However, he is now happy to be seeing a light at the end of the tunnel.

He said: “I lived in Abu Dhabi from 2006 to 2011 so I was able to see the rise of the real estate boom and unfortunately the downturn as well. Now, clearly, at least the energy seems to be back in the marketplace and I think a very important catalyst for that is the Expo 2020.

“It seems to be putting a big international spotlight on Dubai that for the next four or five years they will continue to see significant growth. I think it’s really positive for the UAE in general and it’s exciting to be a part of that.

“You have neighbours, Qatar, who are hosting the 2022 World Cup and we’re seeing a lot of activity there. And having projects in Egypt although it’s been slower there because of the political climate. We do think in the medium term that will still be vast growth there based on population.”

And in a bid to take advantage of the region, the company, which is debt-free and employs 75 members of staff between Santiago, Miami and Amsterdam, is set to open up an office in Dubai, understood to be in the Tecom area.

“It is such an important sector for the company now,” said Morgan.

“We are very excited about bringing a physical presence to the region, more than just our partners. It’s critical to be here.”

And it would appear the revolutionary idea of building crystal clear lagoons in the middle of the desert fits perfectly with Dubai’s own ability to take on and execute the most adventurous projects.

“In many parts of the world, in a meeting, you can talk about things, but where in the world does it actually get realised?” said Morgan, who is based in a newly- opened office in Florida, USA and is currently looking after the globalisation of the company. “I don’t know any other place at least in my experience, that has the ambition that this government has for this country and actually realises something and makes it happen in such a short period of time too.

“I don’t see another time in history where people will be able to move here and be a part of something like this.”

Crystal Lagoons has a global portfolio of 300 projects located in 60 countries, including eight high-profile Middle East-based developments in Jordan, Oman, Saudi Arabia and the UAE.

According to Morgan, the concept and technology is revolutionising the real estate market worldwide and developers are switching their focus to the lagoons idea rather than the more traditional amenities associated with projects.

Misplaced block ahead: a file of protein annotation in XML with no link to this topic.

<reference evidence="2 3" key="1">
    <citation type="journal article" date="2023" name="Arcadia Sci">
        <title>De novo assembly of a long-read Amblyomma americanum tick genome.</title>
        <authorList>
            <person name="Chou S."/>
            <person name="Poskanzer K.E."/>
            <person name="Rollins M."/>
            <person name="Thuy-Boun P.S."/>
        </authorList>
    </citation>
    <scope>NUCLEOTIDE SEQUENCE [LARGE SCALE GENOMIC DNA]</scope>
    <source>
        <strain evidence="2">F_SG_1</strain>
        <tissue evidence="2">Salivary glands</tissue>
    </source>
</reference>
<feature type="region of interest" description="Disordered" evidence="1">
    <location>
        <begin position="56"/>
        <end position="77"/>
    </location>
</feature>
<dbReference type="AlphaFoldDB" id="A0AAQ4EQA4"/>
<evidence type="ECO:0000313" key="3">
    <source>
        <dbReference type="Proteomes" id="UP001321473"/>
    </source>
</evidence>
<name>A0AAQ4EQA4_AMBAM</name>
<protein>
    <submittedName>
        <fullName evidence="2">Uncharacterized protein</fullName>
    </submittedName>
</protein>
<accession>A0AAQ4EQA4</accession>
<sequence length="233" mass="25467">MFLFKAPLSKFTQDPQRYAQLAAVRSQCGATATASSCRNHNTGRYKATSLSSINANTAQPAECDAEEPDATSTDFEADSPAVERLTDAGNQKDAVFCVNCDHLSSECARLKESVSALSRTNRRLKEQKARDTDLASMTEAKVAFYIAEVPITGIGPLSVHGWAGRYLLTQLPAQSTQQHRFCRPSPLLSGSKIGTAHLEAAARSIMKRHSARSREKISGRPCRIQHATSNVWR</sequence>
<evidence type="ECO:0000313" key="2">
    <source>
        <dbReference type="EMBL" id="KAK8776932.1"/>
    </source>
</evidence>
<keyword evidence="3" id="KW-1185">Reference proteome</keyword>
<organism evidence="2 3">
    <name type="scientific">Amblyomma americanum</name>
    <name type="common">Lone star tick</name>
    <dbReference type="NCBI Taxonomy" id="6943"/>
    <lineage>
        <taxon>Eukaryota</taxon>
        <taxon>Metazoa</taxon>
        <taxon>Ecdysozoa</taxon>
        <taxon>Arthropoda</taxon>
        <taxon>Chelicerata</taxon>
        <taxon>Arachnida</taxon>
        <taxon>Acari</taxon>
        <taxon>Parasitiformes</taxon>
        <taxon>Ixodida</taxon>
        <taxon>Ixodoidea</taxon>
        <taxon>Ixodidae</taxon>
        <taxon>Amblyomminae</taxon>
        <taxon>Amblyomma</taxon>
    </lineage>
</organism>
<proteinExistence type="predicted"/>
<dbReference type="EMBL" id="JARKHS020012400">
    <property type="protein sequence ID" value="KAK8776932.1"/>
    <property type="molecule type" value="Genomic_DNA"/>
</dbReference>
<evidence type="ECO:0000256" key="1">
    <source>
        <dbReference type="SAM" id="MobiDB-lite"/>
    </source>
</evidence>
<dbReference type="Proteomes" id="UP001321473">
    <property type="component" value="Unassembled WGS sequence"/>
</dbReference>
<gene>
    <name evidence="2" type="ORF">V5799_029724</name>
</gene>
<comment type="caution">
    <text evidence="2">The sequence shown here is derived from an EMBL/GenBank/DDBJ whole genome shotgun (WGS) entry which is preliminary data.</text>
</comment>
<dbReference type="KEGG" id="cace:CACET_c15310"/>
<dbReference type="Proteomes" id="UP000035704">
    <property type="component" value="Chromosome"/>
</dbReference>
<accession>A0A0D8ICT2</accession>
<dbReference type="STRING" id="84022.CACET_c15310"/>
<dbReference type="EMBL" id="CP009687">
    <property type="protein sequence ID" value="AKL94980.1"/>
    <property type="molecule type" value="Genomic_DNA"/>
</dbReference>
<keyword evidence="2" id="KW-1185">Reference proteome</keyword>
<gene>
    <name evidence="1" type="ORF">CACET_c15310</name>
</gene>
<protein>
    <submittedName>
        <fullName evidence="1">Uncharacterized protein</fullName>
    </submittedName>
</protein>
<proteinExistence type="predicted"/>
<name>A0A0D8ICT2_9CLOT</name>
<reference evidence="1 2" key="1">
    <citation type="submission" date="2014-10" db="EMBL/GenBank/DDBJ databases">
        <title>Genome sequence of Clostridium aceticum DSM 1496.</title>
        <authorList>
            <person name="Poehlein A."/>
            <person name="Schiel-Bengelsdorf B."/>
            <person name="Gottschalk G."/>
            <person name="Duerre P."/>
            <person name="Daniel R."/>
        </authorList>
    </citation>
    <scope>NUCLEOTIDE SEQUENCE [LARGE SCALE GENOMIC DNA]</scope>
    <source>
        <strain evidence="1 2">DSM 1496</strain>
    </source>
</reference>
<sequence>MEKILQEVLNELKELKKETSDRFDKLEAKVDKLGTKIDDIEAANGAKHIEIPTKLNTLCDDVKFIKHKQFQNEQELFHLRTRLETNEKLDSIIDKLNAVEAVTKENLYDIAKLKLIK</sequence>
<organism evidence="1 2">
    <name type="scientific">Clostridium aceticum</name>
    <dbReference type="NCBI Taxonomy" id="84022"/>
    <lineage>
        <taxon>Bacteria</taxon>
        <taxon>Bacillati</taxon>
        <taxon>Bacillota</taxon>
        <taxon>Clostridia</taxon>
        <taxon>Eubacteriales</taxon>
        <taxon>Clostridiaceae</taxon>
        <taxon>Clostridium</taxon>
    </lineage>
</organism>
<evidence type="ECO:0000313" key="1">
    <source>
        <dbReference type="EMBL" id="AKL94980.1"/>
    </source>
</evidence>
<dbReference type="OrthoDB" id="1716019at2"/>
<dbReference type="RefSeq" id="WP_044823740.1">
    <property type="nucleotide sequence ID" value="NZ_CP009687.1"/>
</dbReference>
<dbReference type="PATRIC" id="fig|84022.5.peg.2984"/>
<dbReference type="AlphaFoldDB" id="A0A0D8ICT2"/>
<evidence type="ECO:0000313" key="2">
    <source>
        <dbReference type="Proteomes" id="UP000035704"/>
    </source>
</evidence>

He said: “What we have found in the 17 years of operating the company, it has been a transformative real estate tool first and foremost. What it allows the developer to do is to take a certain location that otherwise wouldn’t probably have been viable to develop, i.e. the middle of the desert, and make it much more attractive because we’ve figured out how to bring a water body and a destination waterfront property that increases value to a site that otherwise would never have been able to have done so.”

He added: “The biggest challenge that we’ve seen is that it takes so much land to put a golf course in and developers are usually better off to say, I’m going to do less golf and I’m going to marry it up with a Crystal Lagoon so I can marry up my market wider than just he or she is playing golf for five hours on a weekend and leaving the kids at home. Now you have an amenity whereby you can include the entire family.

“We found that the golf courses are coming after us, saying ‘hey, can we be synergistic with you? Can we do a development with you so I check my golf box and I check my amenity box?’

“I don’t see it as competition. I see it as a partnership opportunity for golf courses in the region.”

Crystal Lagoons also has an industrial applications operation, providing closed-circuit cooling, cooling ponds, water desalination and applications for the mining industry. “We see big growth in the coming years on the industrial side of the business,” said Morgan.

However, as far as the future of the lagoons is concerned, despite the potential for ‘floating lagoons’ on existing bodies of water, he is slightly more candid.

He said: “We don’t want to see that number get much bigger because we are, at the heart of it, a technology company that owns intellectual property. We think we can be very effective as a small, nimble company with a global sales force. That’s the intention moving forward.”